Seismic activity during the weekly review period continued at the same general level as during the past few weeks. A very low number of volcano-tectonic earthquakes, numerous long period earthquakes, episodes of broadband tremor (recorded on the Gages seismograph station) and frequent signals associated with rock falls and small eruptions were recorded by the local seismometer network. Numerous repetitive hybrid earthquakes were also detected at the beginning of the week.
The week began with the occurrence of numerous small repetitive hybrid earthquakes being recorded by the seismograph stations at Gages and Chances Peak. They occurred at a rate of about one every 90 seconds from around 19:30 on 21 February until 20:00 on 22 February and then decreased in both rate of occurrence and amplitude thereafter to the point that they were being recorded on the Chances Peak seismograph station only.
Three locatable volcano-tectonic earthquakes were detected by the seismograph network during the week under review. These occurred at 05:47 on 22 February, at 05:05 on 26 February and at 00:16 on 28 February; instrumental locations at depths of between 2 and 5 km beneath Long Ground were obtained. Further volcano-tectonic earthquakes were observed on 28 February but they were all too small to constrain an instrumental location.
The broadband tremor, recorded on the seismograph station at Gages, continued during the week but at a generally lower amplitude level than previously observed. Some episodes of increased amplitude tremor, however, were still seen on several occasions during the week. The longest of these episodes started at 17:00 on 25 February, lasting approximately 12 hours. The intermittent periods of increased amplitude tremor are thought to be due to an increase in steam venting from the Castle Peak dome area.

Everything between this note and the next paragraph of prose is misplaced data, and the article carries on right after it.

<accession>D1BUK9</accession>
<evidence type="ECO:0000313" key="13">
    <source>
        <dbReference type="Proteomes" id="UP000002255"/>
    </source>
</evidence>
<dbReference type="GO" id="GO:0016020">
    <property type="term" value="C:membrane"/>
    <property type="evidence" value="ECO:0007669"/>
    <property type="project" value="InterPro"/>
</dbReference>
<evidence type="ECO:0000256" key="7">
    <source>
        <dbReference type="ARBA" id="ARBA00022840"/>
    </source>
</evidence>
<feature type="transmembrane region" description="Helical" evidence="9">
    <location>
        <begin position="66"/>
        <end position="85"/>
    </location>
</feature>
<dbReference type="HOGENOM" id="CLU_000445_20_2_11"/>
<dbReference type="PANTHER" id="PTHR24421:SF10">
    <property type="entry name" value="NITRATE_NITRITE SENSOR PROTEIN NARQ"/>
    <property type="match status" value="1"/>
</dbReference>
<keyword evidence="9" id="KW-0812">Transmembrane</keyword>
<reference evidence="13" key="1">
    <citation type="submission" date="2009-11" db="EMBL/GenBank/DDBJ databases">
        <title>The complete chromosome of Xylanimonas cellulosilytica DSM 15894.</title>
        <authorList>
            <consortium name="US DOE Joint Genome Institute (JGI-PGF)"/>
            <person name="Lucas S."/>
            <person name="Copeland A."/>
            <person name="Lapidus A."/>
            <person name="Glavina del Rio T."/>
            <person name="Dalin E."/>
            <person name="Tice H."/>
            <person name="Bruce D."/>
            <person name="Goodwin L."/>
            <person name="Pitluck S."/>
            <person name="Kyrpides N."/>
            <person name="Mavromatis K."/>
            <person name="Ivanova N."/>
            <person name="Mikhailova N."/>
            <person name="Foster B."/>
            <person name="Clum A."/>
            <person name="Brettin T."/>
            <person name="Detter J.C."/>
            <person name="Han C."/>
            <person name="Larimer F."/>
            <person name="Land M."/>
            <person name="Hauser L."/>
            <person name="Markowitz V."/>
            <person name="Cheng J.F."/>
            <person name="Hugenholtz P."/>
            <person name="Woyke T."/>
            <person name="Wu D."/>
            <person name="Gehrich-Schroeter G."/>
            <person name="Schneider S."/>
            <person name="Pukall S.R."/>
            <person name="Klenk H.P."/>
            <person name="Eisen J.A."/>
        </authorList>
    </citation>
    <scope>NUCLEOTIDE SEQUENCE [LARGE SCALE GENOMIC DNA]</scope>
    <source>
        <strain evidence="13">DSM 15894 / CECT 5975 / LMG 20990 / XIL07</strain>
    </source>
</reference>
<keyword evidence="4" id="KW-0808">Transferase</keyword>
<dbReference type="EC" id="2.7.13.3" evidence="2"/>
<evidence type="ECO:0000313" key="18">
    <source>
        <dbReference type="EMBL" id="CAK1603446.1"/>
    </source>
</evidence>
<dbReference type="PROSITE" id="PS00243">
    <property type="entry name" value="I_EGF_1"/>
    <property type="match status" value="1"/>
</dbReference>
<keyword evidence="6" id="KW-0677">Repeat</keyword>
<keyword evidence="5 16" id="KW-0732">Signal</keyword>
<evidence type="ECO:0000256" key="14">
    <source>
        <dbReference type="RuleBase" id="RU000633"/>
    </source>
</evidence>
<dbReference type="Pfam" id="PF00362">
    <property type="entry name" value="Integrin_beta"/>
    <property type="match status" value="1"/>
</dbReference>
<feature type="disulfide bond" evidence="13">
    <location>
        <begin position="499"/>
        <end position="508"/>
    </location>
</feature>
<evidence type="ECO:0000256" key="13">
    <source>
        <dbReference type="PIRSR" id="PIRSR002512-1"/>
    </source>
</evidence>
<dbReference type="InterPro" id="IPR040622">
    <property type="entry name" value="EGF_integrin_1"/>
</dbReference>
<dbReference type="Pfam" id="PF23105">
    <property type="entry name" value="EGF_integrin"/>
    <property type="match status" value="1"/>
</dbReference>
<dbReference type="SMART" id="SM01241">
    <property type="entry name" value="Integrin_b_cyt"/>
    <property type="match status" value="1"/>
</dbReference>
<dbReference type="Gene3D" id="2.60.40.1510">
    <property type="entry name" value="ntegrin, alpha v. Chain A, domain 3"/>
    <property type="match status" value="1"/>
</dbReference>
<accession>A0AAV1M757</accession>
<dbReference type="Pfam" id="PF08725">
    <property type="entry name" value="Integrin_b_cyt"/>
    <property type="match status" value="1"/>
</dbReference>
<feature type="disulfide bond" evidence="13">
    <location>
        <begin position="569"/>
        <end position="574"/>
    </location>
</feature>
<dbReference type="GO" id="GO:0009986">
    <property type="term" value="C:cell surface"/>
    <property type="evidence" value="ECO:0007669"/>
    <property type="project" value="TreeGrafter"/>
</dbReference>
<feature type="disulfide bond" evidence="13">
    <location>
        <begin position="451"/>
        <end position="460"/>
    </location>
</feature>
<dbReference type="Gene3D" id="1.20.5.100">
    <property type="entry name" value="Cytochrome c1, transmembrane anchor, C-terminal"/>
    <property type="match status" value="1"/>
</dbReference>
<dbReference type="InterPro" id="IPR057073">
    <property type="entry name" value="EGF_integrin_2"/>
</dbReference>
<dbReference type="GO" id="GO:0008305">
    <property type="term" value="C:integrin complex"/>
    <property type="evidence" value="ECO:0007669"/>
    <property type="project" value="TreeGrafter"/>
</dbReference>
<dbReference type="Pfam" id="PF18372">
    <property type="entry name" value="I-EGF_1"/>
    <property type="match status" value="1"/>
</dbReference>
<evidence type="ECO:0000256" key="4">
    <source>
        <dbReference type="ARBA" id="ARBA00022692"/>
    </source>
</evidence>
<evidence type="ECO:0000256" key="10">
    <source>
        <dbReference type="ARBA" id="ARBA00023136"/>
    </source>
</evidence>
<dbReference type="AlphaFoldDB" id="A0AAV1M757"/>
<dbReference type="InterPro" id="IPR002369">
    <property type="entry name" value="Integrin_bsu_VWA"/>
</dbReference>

Long-period earthquakes were observed at a relatively high rate throughout the week. The majority of these earthquakes were too small to obtain an instrumental location as they were only recorded on the two nearest seismic stations to the volcano. These smaller long period events occurred approximately every minute at their most frequent. Larger earthquakes of this type, however, were detected at a rate of about two to three per hour on several occasions during the week. Instrumental locations were obtained for many of the larger (magnitude 1.0 to 1.8) long period earthquakes; they all occurred beneath the volcano in the depth range 0 to 3 km.
Throughout the week, numerous seismic signals generated by rock falls from the lava dome were recorded on the seismograph stations nearest to the volcano (Gages and Chances Peak). Some of these signals were visually correlated by scientists and MVO staff either from the helicopter or from around the crater rim. Larger rock fall events were also recorded on more distant seismometers, and several of these events produced small ash clouds which were clearly visible from the Observatory, the Airport and the Long Ground area. Light ash falls were reported in the Plymouth and surrounding areas after two of these larger rock fall events; at 23:55 and 03:31, on 23 and 24 February, respectively.
All of the 4 EDM triangles around the flanks of the volcano were measured at least once during the week. Deformation on all of the triangles continues to be slow but consistent, with daily shortening of lines to the fixed reflectors high on the flanks of the volcano of the order of several millimetres per day. This movement is within the error of the technique on a daily basis but has established a long-term trend which is clearly significant and suggests continued slow deformation of the edifice as a whole. Neither the Castle Peak nor Gages Wall reflectors show any greater movement than the reflectors further from the area of dome extrusion, indicating that the surface manifestation of activity is not causing local deformation in itself. The key occupation of the sites to the Gages Wall for the first time since 14 January on 27 and 28 February provided reassuring data indicating that the wall is moving only as part of the whole deformation field.